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Thread: Career plans/interview

  1. #1
    Aug 2005
    Laramie, WY

    Career plans/interview

    Hey everyone

    Here is my situation, I'll be defending my Thesis in September (probably around the 20th) and trying to find some sort of job/internship afterwards. What I was wondering is if any of you had to work as an intern for a while after completing Grad School before a permanent job would be offered to you. I've applied and interviewed for a couple of positions and it seems that the reason I can't get my foot in the door is because of having no experience (Masters in Planning, Bachelors in Geography/GIS).

    I'd also like to know if anyone on here was able to secure a job strictly over the phone. I plan on meeting face to face as many times possible (I live in WY), but travel expenses are a factor if someone in New York, Florida, or anyone long distance wants to meet me in person.

    Any advice or suggestions would be appreciated, Thanks!

  2. #2
    Cyburbian Cardinal's avatar
    Aug 2001
    The Cheese State
    What, aren't there an endless supply of planning jobs in Wyoming?

    Eventually, you will have to interview in person. It is all but unheard of for somebody to be hired without that personal meeting.

    Experience is always going to be a factor. If you can line up an internship it would help you, but not very much at this point. Your best bet, assuming you are willing to relocate, is to focus your search on nearby growing parts of the country like Arizona or Nevada.
    Anyone want to adopt a dog?

  3. #3

    May 1997
    Williston, VT
    The single biggest factor I am seeing in distinguishing among entry level people is the quality of the internships and volunteer projects they have completed.

  4. #4
    Cyburbian urbanchik's avatar
    Mar 2005
    Detroit, MI
    I once was hired for a paid summer internship based upon a phone interview. It was a great experience too. But I can't imagine an employer doing that for a permanent job.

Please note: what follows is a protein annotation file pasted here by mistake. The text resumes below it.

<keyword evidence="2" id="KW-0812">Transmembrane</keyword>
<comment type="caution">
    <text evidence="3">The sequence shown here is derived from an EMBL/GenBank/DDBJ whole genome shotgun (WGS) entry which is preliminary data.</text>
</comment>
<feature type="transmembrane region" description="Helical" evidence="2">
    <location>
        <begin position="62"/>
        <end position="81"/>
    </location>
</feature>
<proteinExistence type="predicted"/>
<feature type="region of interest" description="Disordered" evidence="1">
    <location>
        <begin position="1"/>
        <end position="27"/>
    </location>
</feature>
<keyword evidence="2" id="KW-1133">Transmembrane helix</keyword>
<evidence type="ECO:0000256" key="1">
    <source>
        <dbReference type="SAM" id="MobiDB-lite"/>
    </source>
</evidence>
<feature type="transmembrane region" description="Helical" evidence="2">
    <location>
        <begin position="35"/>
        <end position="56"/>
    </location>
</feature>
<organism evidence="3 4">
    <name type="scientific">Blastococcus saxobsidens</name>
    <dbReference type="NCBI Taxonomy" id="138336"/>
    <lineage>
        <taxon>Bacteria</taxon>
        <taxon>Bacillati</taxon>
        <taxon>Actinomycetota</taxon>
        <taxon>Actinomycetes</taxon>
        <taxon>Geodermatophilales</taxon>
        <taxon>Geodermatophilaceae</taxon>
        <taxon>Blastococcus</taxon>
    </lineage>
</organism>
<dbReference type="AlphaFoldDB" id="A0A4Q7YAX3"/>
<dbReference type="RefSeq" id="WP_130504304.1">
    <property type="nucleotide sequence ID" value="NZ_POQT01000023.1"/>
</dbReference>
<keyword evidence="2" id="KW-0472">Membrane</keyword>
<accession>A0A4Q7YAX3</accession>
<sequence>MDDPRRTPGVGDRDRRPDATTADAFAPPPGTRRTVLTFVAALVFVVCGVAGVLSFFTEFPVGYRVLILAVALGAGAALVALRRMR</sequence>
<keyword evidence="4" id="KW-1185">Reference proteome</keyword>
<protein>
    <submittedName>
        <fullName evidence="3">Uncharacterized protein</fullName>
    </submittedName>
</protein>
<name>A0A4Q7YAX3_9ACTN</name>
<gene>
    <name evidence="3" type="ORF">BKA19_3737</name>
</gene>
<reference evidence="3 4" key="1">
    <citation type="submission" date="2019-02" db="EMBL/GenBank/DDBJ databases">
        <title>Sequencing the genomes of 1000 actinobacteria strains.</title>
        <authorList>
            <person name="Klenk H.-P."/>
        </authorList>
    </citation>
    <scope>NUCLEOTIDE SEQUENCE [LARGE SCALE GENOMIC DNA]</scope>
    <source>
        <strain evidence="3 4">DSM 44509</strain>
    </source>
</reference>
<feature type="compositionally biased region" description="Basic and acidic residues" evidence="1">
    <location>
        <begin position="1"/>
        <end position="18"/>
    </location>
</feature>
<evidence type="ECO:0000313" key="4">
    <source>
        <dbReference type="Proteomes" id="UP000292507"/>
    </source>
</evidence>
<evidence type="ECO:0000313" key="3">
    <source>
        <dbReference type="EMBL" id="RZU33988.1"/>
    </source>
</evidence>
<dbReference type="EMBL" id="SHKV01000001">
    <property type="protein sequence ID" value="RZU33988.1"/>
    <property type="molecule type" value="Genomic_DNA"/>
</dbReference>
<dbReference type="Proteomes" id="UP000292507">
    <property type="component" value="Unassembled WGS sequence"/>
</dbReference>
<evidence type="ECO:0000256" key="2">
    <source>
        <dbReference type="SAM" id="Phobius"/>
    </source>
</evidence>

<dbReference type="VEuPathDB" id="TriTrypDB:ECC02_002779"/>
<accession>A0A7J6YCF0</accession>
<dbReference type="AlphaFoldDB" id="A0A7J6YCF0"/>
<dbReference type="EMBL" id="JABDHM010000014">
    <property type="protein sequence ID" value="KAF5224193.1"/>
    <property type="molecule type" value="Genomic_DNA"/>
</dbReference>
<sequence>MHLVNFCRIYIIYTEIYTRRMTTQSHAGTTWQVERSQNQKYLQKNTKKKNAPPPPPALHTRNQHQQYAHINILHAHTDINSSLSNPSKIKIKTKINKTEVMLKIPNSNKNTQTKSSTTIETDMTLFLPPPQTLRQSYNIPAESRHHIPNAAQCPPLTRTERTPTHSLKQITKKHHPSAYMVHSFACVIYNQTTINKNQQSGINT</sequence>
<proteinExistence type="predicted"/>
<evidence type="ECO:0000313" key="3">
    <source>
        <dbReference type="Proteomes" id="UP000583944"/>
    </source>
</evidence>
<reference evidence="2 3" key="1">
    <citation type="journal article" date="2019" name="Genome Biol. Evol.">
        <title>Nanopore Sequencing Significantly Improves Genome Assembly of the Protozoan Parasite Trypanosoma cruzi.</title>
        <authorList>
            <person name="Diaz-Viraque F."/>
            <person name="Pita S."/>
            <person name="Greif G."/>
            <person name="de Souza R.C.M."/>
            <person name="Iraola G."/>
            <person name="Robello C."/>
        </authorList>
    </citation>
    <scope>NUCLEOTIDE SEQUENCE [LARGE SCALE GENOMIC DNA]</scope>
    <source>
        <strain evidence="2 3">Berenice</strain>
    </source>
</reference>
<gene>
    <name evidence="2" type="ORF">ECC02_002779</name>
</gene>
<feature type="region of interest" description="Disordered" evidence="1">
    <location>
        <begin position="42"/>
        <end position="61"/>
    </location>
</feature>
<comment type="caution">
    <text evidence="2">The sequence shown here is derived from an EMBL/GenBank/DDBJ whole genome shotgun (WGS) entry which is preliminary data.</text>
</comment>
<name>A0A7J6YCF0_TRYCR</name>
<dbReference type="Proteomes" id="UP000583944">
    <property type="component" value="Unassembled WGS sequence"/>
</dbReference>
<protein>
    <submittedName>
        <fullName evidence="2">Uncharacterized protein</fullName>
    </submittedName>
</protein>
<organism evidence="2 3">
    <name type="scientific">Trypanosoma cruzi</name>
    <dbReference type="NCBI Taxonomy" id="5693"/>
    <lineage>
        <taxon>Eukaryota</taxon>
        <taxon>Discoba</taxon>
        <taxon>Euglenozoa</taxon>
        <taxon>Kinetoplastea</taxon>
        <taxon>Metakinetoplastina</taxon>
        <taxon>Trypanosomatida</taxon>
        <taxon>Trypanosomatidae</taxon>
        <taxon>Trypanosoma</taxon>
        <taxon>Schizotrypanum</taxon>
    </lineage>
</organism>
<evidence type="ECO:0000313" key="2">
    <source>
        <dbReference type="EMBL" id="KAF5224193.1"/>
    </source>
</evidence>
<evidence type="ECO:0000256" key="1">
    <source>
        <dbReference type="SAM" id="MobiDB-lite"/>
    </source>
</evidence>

If you know you want to move out of Wyoming, why not go now? Find an area you would like to live in, where there are a lot of planning jobs as Cardinal suggested, and get a head start. Might be easier to find a job that way, and interviews will be easier to accomodate. Get a short term lease on an apartment until you know where you want to be, that way if you decide to move somewhere else, you can do so. A little risky and adventurous, I know. But especially if you are single, it could be fun and well worth the risk.

  5. #5
    Sep 2005
    South Royalton, VT

    Experience & Moving

    I ran into the same problem at the completion of my M.U.A. Not only did I have no internship experience (I was part-time student, full-time employed), BU's City Planning program isn't APA accredited, and I had no government experience. I sent resumes everywhere in the country, mostly to no response at all. Okay, enough of the complaints list.

    I'd say getting government experience in ANY capacity will help your interviews. I'm currently writing policy and managing data for the MA welfare department, which is not what I want to do, but I'm hoping it'll help. Anyone's thoughts on whether it'll help or hurt would certainly be welcome.

    Moving to Arizona, where they're dying for planners, might not be a bad idea. Of course, they're also looking for experienced planners; so, you might want to just send out some resumes to see if you get any bites.

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